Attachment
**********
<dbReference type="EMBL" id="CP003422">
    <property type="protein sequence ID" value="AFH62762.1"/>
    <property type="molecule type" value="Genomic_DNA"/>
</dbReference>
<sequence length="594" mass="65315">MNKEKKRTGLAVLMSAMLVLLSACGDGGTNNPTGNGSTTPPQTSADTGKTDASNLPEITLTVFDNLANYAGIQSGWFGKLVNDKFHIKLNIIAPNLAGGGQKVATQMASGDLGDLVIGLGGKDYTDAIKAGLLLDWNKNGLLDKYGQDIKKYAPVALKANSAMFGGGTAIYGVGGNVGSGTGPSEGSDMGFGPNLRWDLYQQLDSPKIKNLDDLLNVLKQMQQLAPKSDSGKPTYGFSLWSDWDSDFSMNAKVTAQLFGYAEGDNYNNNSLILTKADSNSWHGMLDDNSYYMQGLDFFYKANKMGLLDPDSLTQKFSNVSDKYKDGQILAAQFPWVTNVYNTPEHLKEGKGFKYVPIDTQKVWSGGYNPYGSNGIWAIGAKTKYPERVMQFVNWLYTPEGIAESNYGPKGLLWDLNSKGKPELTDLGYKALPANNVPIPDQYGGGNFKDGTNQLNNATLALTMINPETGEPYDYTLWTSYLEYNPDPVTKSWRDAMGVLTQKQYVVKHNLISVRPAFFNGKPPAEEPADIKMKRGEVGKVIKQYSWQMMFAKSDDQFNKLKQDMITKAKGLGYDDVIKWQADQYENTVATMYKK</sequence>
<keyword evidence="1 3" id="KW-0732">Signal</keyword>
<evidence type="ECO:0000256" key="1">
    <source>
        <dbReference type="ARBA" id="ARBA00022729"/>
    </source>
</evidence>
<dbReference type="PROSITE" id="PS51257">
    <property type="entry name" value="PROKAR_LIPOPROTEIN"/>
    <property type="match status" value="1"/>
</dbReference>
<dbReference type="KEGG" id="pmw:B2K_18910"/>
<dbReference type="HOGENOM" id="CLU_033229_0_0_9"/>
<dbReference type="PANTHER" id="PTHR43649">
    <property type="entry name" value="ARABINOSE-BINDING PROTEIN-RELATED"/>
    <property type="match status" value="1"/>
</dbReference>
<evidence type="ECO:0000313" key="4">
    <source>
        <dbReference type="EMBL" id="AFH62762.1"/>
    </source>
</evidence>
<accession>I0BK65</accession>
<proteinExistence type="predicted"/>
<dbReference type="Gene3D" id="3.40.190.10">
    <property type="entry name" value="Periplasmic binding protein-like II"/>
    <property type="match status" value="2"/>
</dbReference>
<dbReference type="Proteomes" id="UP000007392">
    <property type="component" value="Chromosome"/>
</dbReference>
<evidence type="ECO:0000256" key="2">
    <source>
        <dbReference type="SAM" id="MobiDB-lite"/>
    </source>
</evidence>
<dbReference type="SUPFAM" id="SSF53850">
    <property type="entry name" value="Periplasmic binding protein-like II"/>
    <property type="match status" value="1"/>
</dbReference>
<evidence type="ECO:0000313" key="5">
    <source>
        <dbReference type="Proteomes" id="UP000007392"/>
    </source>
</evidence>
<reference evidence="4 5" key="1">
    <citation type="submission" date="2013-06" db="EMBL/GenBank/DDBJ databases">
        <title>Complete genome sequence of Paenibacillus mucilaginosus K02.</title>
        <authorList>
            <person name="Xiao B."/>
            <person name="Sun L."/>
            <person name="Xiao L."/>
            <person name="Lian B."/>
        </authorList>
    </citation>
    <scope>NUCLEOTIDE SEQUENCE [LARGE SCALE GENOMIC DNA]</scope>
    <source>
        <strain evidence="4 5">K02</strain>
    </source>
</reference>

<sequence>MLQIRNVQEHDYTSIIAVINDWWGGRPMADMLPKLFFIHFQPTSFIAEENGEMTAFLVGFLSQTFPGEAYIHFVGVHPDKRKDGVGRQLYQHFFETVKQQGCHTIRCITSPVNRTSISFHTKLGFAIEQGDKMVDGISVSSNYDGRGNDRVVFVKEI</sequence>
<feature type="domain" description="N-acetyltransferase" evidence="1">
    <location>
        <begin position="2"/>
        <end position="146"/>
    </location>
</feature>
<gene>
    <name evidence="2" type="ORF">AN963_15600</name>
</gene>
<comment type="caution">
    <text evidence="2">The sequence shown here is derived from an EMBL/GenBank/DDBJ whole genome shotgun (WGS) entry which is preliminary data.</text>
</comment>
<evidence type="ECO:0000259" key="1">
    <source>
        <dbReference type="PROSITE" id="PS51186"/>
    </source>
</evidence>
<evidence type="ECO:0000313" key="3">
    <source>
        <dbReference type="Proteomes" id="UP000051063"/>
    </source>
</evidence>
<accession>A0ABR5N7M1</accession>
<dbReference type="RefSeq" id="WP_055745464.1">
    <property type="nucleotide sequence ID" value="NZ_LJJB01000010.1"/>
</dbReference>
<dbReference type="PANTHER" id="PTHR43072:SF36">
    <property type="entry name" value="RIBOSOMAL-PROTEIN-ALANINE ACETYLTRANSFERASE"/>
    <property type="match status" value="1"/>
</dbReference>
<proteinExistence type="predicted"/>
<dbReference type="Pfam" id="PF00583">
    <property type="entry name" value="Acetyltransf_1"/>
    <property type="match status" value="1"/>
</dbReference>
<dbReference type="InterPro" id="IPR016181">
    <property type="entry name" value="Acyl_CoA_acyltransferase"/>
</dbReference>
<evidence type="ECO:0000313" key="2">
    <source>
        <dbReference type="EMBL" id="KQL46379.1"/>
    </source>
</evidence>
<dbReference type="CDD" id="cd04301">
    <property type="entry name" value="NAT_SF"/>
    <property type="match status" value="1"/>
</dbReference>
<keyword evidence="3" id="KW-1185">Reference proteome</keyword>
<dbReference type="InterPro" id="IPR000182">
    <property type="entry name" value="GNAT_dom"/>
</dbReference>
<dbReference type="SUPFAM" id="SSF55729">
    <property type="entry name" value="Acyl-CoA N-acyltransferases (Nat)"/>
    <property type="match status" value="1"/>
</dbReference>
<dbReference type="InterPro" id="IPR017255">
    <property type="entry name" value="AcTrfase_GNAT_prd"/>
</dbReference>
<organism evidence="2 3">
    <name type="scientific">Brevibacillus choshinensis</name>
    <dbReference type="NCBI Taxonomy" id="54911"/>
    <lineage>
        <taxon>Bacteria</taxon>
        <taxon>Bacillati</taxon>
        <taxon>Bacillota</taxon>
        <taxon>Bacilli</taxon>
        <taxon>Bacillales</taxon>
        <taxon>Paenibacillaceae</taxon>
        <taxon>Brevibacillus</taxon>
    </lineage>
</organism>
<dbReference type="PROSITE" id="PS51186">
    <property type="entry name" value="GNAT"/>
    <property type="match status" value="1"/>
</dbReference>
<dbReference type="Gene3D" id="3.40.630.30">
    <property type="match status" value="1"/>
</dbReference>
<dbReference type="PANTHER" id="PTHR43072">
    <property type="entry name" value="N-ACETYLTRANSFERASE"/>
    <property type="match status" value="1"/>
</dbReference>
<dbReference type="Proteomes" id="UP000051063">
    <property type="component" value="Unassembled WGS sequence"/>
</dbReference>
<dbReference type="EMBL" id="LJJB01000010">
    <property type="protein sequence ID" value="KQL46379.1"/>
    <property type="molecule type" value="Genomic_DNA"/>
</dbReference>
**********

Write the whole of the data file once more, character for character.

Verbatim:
<dbReference type="EMBL" id="CP003422">
    <property type="protein sequence ID" value="AFH62762.1"/>
    <property type="molecule type" value="Genomic_DNA"/>
</dbReference>
<sequence length="594" mass="65315">MNKEKKRTGLAVLMSAMLVLLSACGDGGTNNPTGNGSTTPPQTSADTGKTDASNLPEITLTVFDNLANYAGIQSGWFGKLVNDKFHIKLNIIAPNLAGGGQKVATQMASGDLGDLVIGLGGKDYTDAIKAGLLLDWNKNGLLDKYGQDIKKYAPVALKANSAMFGGGTAIYGVGGNVGSGTGPSEGSDMGFGPNLRWDLYQQLDSPKIKNLDDLLNVLKQMQQLAPKSDSGKPTYGFSLWSDWDSDFSMNAKVTAQLFGYAEGDNYNNNSLILTKADSNSWHGMLDDNSYYMQGLDFFYKANKMGLLDPDSLTQKFSNVSDKYKDGQILAAQFPWVTNVYNTPEHLKEGKGFKYVPIDTQKVWSGGYNPYGSNGIWAIGAKTKYPERVMQFVNWLYTPEGIAESNYGPKGLLWDLNSKGKPELTDLGYKALPANNVPIPDQYGGGNFKDGTNQLNNATLALTMINPETGEPYDYTLWTSYLEYNPDPVTKSWRDAMGVLTQKQYVVKHNLISVRPAFFNGKPPAEEPADIKMKRGEVGKVIKQYSWQMMFAKSDDQFNKLKQDMITKAKGLGYDDVIKWQADQYENTVATMYKK</sequence>
<keyword evidence="1 3" id="KW-0732">Signal</keyword>
<evidence type="ECO:0000256" key="1">
    <source>
        <dbReference type="ARBA" id="ARBA00022729"/>
    </source>
</evidence>
<dbReference type="PROSITE" id="PS51257">
    <property type="entry name" value="PROKAR_LIPOPROTEIN"/>
    <property type="match status" value="1"/>
</dbReference>
<dbReference type="KEGG" id="pmw:B2K_18910"/>
<dbReference type="HOGENOM" id="CLU_033229_0_0_9"/>
<dbReference type="PANTHER" id="PTHR43649">
    <property type="entry name" value="ARABINOSE-BINDING PROTEIN-RELATED"/>
    <property type="match status" value="1"/>
</dbReference>
<evidence type="ECO:0000313" key="4">
    <source>
        <dbReference type="EMBL" id="AFH62762.1"/>
    </source>
</evidence>
<accession>I0BK65</accession>
<proteinExistence type="predicted"/>
<dbReference type="Gene3D" id="3.40.190.10">
    <property type="entry name" value="Periplasmic binding protein-like II"/>
    <property type="match status" value="2"/>
</dbReference>
<dbReference type="Proteomes" id="UP000007392">
    <property type="component" value="Chromosome"/>
</dbReference>
<evidence type="ECO:0000256" key="2">
    <source>
        <dbReference type="SAM" id="MobiDB-lite"/>
    </source>
</evidence>
<dbReference type="SUPFAM" id="SSF53850">
    <property type="entry name" value="Periplasmic binding protein-like II"/>
    <property type="match status" value="1"/>
</dbReference>
<evidence type="ECO:0000313" key="5">
    <source>
        <dbReference type="Proteomes" id="UP000007392"/>
    </source>
</evidence>
<reference evidence="4 5" key="1">
    <citation type="submission" date="2013-06" db="EMBL/GenBank/DDBJ databases">
        <title>Complete genome sequence of Paenibacillus mucilaginosus K02.</title>
        <authorList>
            <person name="Xiao B."/>
            <person name="Sun L."/>
            <person name="Xiao L."/>
            <person name="Lian B."/>
        </authorList>
    </citation>
    <scope>NUCLEOTIDE SEQUENCE [LARGE SCALE GENOMIC DNA]</scope>
    <source>
        <strain evidence="4 5">K02</strain>
    </source>
</reference>

<sequence>MLQIRNVQEHDYTSIIAVINDWWGGRPMADMLPKLFFIHFQPTSFIAEENGEMTAFLVGFLSQTFPGEAYIHFVGVHPDKRKDGVGRQLYQHFFETVKQQGCHTIRCITSPVNRTSISFHTKLGFAIEQGDKMVDGISVSSNYDGRGNDRVVFVKEI</sequence>
<feature type="domain" description="N-acetyltransferase" evidence="1">
    <location>
        <begin position="2"/>
        <end position="146"/>
    </location>
</feature>
<gene>
    <name evidence="2" type="ORF">AN963_15600</name>
</gene>
<comment type="caution">
    <text evidence="2">The sequence shown here is derived from an EMBL/GenBank/DDBJ whole genome shotgun (WGS) entry which is preliminary data.</text>
</comment>
<evidence type="ECO:0000259" key="1">
    <source>
        <dbReference type="PROSITE" id="PS51186"/>
    </source>
</evidence>
<evidence type="ECO:0000313" key="3">
    <source>
        <dbReference type="Proteomes" id="UP000051063"/>
    </source>
</evidence>
<accession>A0ABR5N7M1</accession>
<dbReference type="RefSeq" id="WP_055745464.1">
    <property type="nucleotide sequence ID" value="NZ_LJJB01000010.1"/>
</dbReference>
<dbReference type="PANTHER" id="PTHR43072:SF36">
    <property type="entry name" value="RIBOSOMAL-PROTEIN-ALANINE ACETYLTRANSFERASE"/>
    <property type="match status" value="1"/>
</dbReference>
<proteinExistence type="predicted"/>
<dbReference type="Pfam" id="PF00583">
    <property type="entry name" value="Acetyltransf_1"/>
    <property type="match status" value="1"/>
</dbReference>
<dbReference type="InterPro" id="IPR016181">
    <property type="entry name" value="Acyl_CoA_acyltransferase"/>
</dbReference>
<evidence type="ECO:0000313" key="2">
    <source>
        <dbReference type="EMBL" id="KQL46379.1"/>
    </source>
</evidence>
<dbReference type="CDD" id="cd04301">
    <property type="entry name" value="NAT_SF"/>
    <property type="match status" value="1"/>
</dbReference>
<keyword evidence="3" id="KW-1185">Reference proteome</keyword>
<dbReference type="InterPro" id="IPR000182">
    <property type="entry name" value="GNAT_dom"/>
</dbReference>
<dbReference type="SUPFAM" id="SSF55729">
    <property type="entry name" value="Acyl-CoA N-acyltransferases (Nat)"/>
    <property type="match status" value="1"/>
</dbReference>
<dbReference type="InterPro" id="IPR017255">
    <property type="entry name" value="AcTrfase_GNAT_prd"/>
</dbReference>
<organism evidence="2 3">
    <name type="scientific">Brevibacillus choshinensis</name>
    <dbReference type="NCBI Taxonomy" id="54911"/>
    <lineage>
        <taxon>Bacteria</taxon>
        <taxon>Bacillati</taxon>
        <taxon>Bacillota</taxon>
        <taxon>Bacilli</taxon>
        <taxon>Bacillales</taxon>
        <taxon>Paenibacillaceae</taxon>
        <taxon>Brevibacillus</taxon>
    </lineage>
</organism>
<dbReference type="PROSITE" id="PS51186">
    <property type="entry name" value="GNAT"/>
    <property type="match status" value="1"/>
</dbReference>
<dbReference type="Gene3D" id="3.40.630.30">
    <property type="match status" value="1"/>
</dbReference>
<dbReference type="PANTHER" id="PTHR43072">
    <property type="entry name" value="N-ACETYLTRANSFERASE"/>
    <property type="match status" value="1"/>
</dbReference>
<dbReference type="Proteomes" id="UP000051063">
    <property type="component" value="Unassembled WGS sequence"/>
</dbReference>
<dbReference type="EMBL" id="LJJB01000010">
    <property type="protein sequence ID" value="KQL46379.1"/>
    <property type="molecule type" value="Genomic_DNA"/>
</dbReference>